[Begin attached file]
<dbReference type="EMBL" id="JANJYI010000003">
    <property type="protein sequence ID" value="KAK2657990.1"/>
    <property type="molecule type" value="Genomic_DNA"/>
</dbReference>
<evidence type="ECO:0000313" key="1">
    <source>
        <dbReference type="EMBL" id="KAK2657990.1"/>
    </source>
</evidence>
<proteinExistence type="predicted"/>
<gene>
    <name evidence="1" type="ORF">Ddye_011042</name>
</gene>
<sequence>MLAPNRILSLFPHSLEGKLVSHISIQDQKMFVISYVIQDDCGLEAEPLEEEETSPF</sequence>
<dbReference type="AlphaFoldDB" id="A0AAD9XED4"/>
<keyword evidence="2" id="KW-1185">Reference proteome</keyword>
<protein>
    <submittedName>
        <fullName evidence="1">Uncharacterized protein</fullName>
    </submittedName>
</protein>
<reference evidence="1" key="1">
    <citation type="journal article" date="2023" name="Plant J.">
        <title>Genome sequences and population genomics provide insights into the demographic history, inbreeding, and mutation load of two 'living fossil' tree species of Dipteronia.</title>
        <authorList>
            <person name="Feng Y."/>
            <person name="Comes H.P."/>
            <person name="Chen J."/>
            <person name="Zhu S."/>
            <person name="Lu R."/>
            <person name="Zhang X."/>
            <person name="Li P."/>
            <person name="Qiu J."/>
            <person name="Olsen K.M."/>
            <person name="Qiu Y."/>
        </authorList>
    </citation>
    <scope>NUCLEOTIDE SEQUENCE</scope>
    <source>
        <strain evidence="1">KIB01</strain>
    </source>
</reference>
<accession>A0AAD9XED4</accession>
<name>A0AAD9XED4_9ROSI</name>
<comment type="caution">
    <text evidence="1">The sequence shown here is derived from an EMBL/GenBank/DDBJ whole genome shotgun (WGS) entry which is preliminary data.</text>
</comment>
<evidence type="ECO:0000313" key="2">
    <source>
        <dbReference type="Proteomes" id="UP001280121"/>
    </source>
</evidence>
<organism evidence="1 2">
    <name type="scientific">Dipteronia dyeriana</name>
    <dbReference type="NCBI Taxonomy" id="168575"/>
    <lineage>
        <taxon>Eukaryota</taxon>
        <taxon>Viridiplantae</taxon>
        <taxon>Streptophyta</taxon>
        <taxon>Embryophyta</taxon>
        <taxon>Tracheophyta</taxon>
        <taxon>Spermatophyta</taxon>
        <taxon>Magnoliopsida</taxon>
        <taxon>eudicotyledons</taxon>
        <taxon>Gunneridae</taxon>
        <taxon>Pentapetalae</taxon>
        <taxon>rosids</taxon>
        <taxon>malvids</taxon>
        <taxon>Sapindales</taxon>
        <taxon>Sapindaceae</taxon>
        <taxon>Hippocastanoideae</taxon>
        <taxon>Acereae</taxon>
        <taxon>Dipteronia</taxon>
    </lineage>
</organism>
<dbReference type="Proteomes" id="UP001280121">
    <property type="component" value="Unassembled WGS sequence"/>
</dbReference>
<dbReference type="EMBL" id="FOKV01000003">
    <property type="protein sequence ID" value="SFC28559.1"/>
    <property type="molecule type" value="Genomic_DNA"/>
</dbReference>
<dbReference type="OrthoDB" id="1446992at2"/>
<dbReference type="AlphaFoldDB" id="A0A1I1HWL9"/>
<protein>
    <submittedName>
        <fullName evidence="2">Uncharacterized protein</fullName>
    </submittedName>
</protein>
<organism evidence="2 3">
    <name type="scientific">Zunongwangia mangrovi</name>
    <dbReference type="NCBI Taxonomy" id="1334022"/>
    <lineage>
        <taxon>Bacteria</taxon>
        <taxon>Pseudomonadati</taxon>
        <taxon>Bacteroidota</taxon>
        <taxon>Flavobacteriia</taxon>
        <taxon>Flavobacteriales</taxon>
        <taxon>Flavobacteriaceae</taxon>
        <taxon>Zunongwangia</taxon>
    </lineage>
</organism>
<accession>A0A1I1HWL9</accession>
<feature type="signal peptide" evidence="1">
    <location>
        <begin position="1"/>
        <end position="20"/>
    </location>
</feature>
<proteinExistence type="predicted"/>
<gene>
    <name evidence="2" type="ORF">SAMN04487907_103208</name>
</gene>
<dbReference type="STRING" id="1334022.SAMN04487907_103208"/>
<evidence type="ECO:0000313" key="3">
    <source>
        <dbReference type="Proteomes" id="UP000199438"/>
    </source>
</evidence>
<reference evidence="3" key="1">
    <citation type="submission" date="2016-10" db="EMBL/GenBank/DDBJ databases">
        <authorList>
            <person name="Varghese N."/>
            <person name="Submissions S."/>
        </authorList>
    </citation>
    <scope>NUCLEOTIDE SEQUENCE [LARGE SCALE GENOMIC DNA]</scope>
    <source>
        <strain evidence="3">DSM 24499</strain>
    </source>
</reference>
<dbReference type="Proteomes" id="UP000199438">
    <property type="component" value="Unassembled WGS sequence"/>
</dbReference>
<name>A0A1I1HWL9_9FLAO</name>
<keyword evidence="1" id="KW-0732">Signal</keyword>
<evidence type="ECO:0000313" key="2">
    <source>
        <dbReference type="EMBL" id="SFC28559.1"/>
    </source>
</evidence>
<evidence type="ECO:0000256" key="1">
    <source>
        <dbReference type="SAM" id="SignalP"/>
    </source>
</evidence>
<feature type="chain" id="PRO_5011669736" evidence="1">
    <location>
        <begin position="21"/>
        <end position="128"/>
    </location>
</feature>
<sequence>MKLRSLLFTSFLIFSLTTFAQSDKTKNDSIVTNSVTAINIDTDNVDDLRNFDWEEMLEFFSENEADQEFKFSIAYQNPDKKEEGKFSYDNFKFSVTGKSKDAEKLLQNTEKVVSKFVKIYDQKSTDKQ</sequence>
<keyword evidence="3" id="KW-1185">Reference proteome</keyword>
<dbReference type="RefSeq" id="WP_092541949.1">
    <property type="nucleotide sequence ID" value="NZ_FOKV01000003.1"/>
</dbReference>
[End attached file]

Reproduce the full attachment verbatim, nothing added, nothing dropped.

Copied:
<dbReference type="EMBL" id="JANJYI010000003">
    <property type="protein sequence ID" value="KAK2657990.1"/>
    <property type="molecule type" value="Genomic_DNA"/>
</dbReference>
<evidence type="ECO:0000313" key="1">
    <source>
        <dbReference type="EMBL" id="KAK2657990.1"/>
    </source>
</evidence>
<proteinExistence type="predicted"/>
<gene>
    <name evidence="1" type="ORF">Ddye_011042</name>
</gene>
<sequence>MLAPNRILSLFPHSLEGKLVSHISIQDQKMFVISYVIQDDCGLEAEPLEEEETSPF</sequence>
<dbReference type="AlphaFoldDB" id="A0AAD9XED4"/>
<keyword evidence="2" id="KW-1185">Reference proteome</keyword>
<protein>
    <submittedName>
        <fullName evidence="1">Uncharacterized protein</fullName>
    </submittedName>
</protein>
<reference evidence="1" key="1">
    <citation type="journal article" date="2023" name="Plant J.">
        <title>Genome sequences and population genomics provide insights into the demographic history, inbreeding, and mutation load of two 'living fossil' tree species of Dipteronia.</title>
        <authorList>
            <person name="Feng Y."/>
            <person name="Comes H.P."/>
            <person name="Chen J."/>
            <person name="Zhu S."/>
            <person name="Lu R."/>
            <person name="Zhang X."/>
            <person name="Li P."/>
            <person name="Qiu J."/>
            <person name="Olsen K.M."/>
            <person name="Qiu Y."/>
        </authorList>
    </citation>
    <scope>NUCLEOTIDE SEQUENCE</scope>
    <source>
        <strain evidence="1">KIB01</strain>
    </source>
</reference>
<accession>A0AAD9XED4</accession>
<name>A0AAD9XED4_9ROSI</name>
<comment type="caution">
    <text evidence="1">The sequence shown here is derived from an EMBL/GenBank/DDBJ whole genome shotgun (WGS) entry which is preliminary data.</text>
</comment>
<evidence type="ECO:0000313" key="2">
    <source>
        <dbReference type="Proteomes" id="UP001280121"/>
    </source>
</evidence>
<organism evidence="1 2">
    <name type="scientific">Dipteronia dyeriana</name>
    <dbReference type="NCBI Taxonomy" id="168575"/>
    <lineage>
        <taxon>Eukaryota</taxon>
        <taxon>Viridiplantae</taxon>
        <taxon>Streptophyta</taxon>
        <taxon>Embryophyta</taxon>
        <taxon>Tracheophyta</taxon>
        <taxon>Spermatophyta</taxon>
        <taxon>Magnoliopsida</taxon>
        <taxon>eudicotyledons</taxon>
        <taxon>Gunneridae</taxon>
        <taxon>Pentapetalae</taxon>
        <taxon>rosids</taxon>
        <taxon>malvids</taxon>
        <taxon>Sapindales</taxon>
        <taxon>Sapindaceae</taxon>
        <taxon>Hippocastanoideae</taxon>
        <taxon>Acereae</taxon>
        <taxon>Dipteronia</taxon>
    </lineage>
</organism>
<dbReference type="Proteomes" id="UP001280121">
    <property type="component" value="Unassembled WGS sequence"/>
</dbReference>
<dbReference type="EMBL" id="FOKV01000003">
    <property type="protein sequence ID" value="SFC28559.1"/>
    <property type="molecule type" value="Genomic_DNA"/>
</dbReference>
<dbReference type="OrthoDB" id="1446992at2"/>
<dbReference type="AlphaFoldDB" id="A0A1I1HWL9"/>
<protein>
    <submittedName>
        <fullName evidence="2">Uncharacterized protein</fullName>
    </submittedName>
</protein>
<organism evidence="2 3">
    <name type="scientific">Zunongwangia mangrovi</name>
    <dbReference type="NCBI Taxonomy" id="1334022"/>
    <lineage>
        <taxon>Bacteria</taxon>
        <taxon>Pseudomonadati</taxon>
        <taxon>Bacteroidota</taxon>
        <taxon>Flavobacteriia</taxon>
        <taxon>Flavobacteriales</taxon>
        <taxon>Flavobacteriaceae</taxon>
        <taxon>Zunongwangia</taxon>
    </lineage>
</organism>
<accession>A0A1I1HWL9</accession>
<feature type="signal peptide" evidence="1">
    <location>
        <begin position="1"/>
        <end position="20"/>
    </location>
</feature>
<proteinExistence type="predicted"/>
<gene>
    <name evidence="2" type="ORF">SAMN04487907_103208</name>
</gene>
<dbReference type="STRING" id="1334022.SAMN04487907_103208"/>
<evidence type="ECO:0000313" key="3">
    <source>
        <dbReference type="Proteomes" id="UP000199438"/>
    </source>
</evidence>
<reference evidence="3" key="1">
    <citation type="submission" date="2016-10" db="EMBL/GenBank/DDBJ databases">
        <authorList>
            <person name="Varghese N."/>
            <person name="Submissions S."/>
        </authorList>
    </citation>
    <scope>NUCLEOTIDE SEQUENCE [LARGE SCALE GENOMIC DNA]</scope>
    <source>
        <strain evidence="3">DSM 24499</strain>
    </source>
</reference>
<dbReference type="Proteomes" id="UP000199438">
    <property type="component" value="Unassembled WGS sequence"/>
</dbReference>
<name>A0A1I1HWL9_9FLAO</name>
<keyword evidence="1" id="KW-0732">Signal</keyword>
<evidence type="ECO:0000313" key="2">
    <source>
        <dbReference type="EMBL" id="SFC28559.1"/>
    </source>
</evidence>
<evidence type="ECO:0000256" key="1">
    <source>
        <dbReference type="SAM" id="SignalP"/>
    </source>
</evidence>
<feature type="chain" id="PRO_5011669736" evidence="1">
    <location>
        <begin position="21"/>
        <end position="128"/>
    </location>
</feature>
<sequence>MKLRSLLFTSFLIFSLTTFAQSDKTKNDSIVTNSVTAINIDTDNVDDLRNFDWEEMLEFFSENEADQEFKFSIAYQNPDKKEEGKFSYDNFKFSVTGKSKDAEKLLQNTEKVVSKFVKIYDQKSTDKQ</sequence>
<keyword evidence="3" id="KW-1185">Reference proteome</keyword>
<dbReference type="RefSeq" id="WP_092541949.1">
    <property type="nucleotide sequence ID" value="NZ_FOKV01000003.1"/>
</dbReference>